Finding bliss in stagnant cruising

30 Jul

Siobhan in the pool
A month ago we were headed to Borneo. Thanks to continued engine problems, we’ve been sitting in Puteri Harbour instead. Cruising plans torpedoed, Totem is shacked up at the monthly rate. A blog follower and friend wondered what happened to us the last few weeks. He nailed it, too, understanding that being parked makes my inner cruiser feel caged: I kind of lost my mojo, and the blog went quiet. So, what’s been happening in our non-cruising cruising world, besides getting our life raft re-certified?

sundowners on the dock

dock sundowners have also been happening

If you’re following us on Facebook you probably know about the rat saga already. I wish this was a reflection with 20/20 hindsight but it’s three weeks today since I was awakened at night by a rat running up my body, and the rodent is still on board somewhere. We have deployed three live traps, two snap traps, an ultrasonic rodent repellent ipad app, invited neighboring cats on board, and distributed a variety pack of poison to catch the rat and his/her suspected friend (please don’t let them make baby rats!). They mock us making noise at night, streaking through the cabin, leaving gifts of ratty poo, and cleverly stealing bait from traps- even bait that is TIED DOWN. So sadly, I’m not here to share what worked, but to say we’re trying everything we can and just hope to evict them before they do enough damage to wiring or plumbing to drain our savings.

Hari Raya decorations

one of the pictures the kids took, a project to learn about Ramadan

Meanwhile, it’s been Ramadan. This month-long Islamic observance is most apparent to an outsider through daily fasting, which stretches from 5:30 a.m. to 7:30 p.m. in this corner of the world. That’s not just abstaining from food, but also drink, cigarettes, sex, or other behaviors that might be considered sinful. I felt for the mechanics visiting Totem, sweating in the heat down below, who couldn’t have a drink and were clearly missing their regular smoke break. They were still smiling and helpful, but their energy flagged. I had to fast for one measly half day to do some bloodwork, and was completely grumpy about it: I have nothing but respect for people who cheerfully manage this practice for a month in order to remember those who suffer, or are simply less fortunate than they are.

SV Madrona

meeting Madrona after quite a few miles (and emails!)

Although it isolated (transportation required for anything outside the hotel/marina complex) and confining (oh, Borneo!), staying in Puteri Harbour has plenty of upside. It’s been a pleasure to meet several boats we have corresponded with, but not previously had tracks intersect.

Many memorable evenings have passed sharing nibbles on the dock while the sun sinks behind the waterfront hotel and shops. The staff is friendly and helpful, even delivering gifts of a rice dish traditionally eaten as iftar– the light meal to end fasting after sunset- to residents in the marina.

Fountain games

Siobhan with Jana (SV Momo) and onlookers

Three other “kid boats” mean a raft of new friends. The girls play Musical Boats for sleepovers, swing from Momo’s rigging, and race their scooters around the docks.

dance performance

performance by kids from four boats

Dock sundowners have typically been parleyed into an occasion for theater, where the kids command attendance to elaborate their choreographed and costumed dance performances.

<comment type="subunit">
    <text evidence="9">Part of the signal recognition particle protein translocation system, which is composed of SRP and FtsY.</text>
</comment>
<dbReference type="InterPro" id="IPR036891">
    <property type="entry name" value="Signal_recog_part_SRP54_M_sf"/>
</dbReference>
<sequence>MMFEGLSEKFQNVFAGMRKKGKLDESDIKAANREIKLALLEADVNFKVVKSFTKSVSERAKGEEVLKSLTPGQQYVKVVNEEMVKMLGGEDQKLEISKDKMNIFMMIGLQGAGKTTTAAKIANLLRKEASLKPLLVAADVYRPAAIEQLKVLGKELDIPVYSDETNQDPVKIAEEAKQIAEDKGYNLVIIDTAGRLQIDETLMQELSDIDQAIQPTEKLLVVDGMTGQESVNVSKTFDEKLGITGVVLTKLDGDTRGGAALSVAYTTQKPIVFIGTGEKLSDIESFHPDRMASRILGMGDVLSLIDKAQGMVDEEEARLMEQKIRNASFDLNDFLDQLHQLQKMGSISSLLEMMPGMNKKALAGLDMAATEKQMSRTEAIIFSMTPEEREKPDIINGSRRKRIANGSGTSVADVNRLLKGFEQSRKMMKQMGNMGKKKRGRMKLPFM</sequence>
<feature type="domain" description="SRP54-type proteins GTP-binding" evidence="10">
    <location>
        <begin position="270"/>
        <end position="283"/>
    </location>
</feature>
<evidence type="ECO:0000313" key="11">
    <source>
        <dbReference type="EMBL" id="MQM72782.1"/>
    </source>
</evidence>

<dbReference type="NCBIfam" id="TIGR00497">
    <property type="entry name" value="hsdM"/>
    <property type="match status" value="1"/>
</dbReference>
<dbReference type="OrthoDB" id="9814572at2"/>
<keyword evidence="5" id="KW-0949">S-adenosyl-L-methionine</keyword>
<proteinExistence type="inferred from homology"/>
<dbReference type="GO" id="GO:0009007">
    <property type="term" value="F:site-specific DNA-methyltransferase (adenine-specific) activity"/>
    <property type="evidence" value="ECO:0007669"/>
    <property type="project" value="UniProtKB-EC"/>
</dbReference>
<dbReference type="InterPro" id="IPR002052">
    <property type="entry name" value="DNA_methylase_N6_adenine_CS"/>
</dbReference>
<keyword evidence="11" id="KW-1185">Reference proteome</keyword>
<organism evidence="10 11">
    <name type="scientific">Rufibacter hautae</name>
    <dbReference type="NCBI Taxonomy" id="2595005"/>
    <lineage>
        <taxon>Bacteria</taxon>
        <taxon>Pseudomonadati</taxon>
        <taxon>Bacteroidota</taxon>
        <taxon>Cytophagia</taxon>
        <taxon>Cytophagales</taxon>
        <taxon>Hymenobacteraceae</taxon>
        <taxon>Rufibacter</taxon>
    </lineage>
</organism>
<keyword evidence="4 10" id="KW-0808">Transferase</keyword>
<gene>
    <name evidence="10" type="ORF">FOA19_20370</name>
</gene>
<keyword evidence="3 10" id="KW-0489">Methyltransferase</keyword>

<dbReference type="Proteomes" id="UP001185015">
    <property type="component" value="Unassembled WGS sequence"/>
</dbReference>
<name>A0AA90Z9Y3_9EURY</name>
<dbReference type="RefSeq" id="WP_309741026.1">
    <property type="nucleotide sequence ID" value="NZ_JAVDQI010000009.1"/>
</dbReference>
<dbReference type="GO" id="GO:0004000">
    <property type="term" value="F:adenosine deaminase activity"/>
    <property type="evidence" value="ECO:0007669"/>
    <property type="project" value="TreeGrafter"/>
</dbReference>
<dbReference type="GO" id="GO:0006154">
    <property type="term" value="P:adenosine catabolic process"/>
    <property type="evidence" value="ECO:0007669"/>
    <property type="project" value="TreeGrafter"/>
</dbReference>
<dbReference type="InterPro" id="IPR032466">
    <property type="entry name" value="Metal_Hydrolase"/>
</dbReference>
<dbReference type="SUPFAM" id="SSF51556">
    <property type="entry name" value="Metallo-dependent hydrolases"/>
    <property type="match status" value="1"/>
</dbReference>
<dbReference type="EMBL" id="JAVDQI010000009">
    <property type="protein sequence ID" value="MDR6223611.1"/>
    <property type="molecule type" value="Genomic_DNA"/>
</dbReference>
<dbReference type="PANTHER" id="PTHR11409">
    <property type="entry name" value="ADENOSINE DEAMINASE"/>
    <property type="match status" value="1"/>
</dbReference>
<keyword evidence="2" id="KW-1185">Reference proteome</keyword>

Fitness center bliss I’m taking full advantage of the managed access we have to certain hotel facilities. Yoga practice is so much easier when I have a large space, a beautiful view, a pleasant temperature, and no interruptions! When I need a quiet place to write, an air conditioned chart room has cushy chairs and a shaded view of the marina. It’s lovely.

Meanwhile, Jamie’s found more customers for rig checks and sail orders. The Indian Ocean is next for many, and nobody wants to go into that with any doubt about their setup. This is work he genuinely enjoys and a nice boost for our cruising kitty: a win all around.

Followers in flow know we love it when you read this on the Sailfeed website.

This article was syndicated from Sailing Totem


  1. Wayne Hodgins

    If you are still providing room and board for those rats let me suggest a relatively fool proof way of getting rid of them. I hit upon this method the one time I had a rat onboard in the Tuamotus and it also worked very well for several other boats I’ve helped rid of these pests.

    In short you put them to sleep or eliminate them with Carbon Monoxide. Simply close off all the ports, hatches etc. for all the interior areas of the boat, place a small gas engine such as a portable generator like the little Honda 2000’s inside the boat, start it up and let it run for an hour or two, filling all the internal areas of the boat with invisible but deadly CO.

    Best of all perhaps, in my experience the rats have been smart enough to come out of their hiding spots and seek out higher and higher areas within the boat in their attempt to find clean air to breath and this usually makes them very visible to you. They are also very groggy by this time and so they are very easy to catch.

    I was worried that there would be residual smells and maybe even stains in upholstery and such but none has ever happened. Seems like a very quick, pretty much fool proof and humane solution and has worked very well for me and hope it does for you if you try it.

    Wayne & Christine
    s/v Learnativity
    currently moored in Majuro, Marshall Islands

  2. judy fravel


    You need a rat trip like the one we had in Mi.
    When they go into the large trap for food it will slam shut.

    If anyone else has had this problem they will know about these large traps.
    We caught ours overnight at PaB. ewwwwww.

    Tips for Behan please.

    Her Mum

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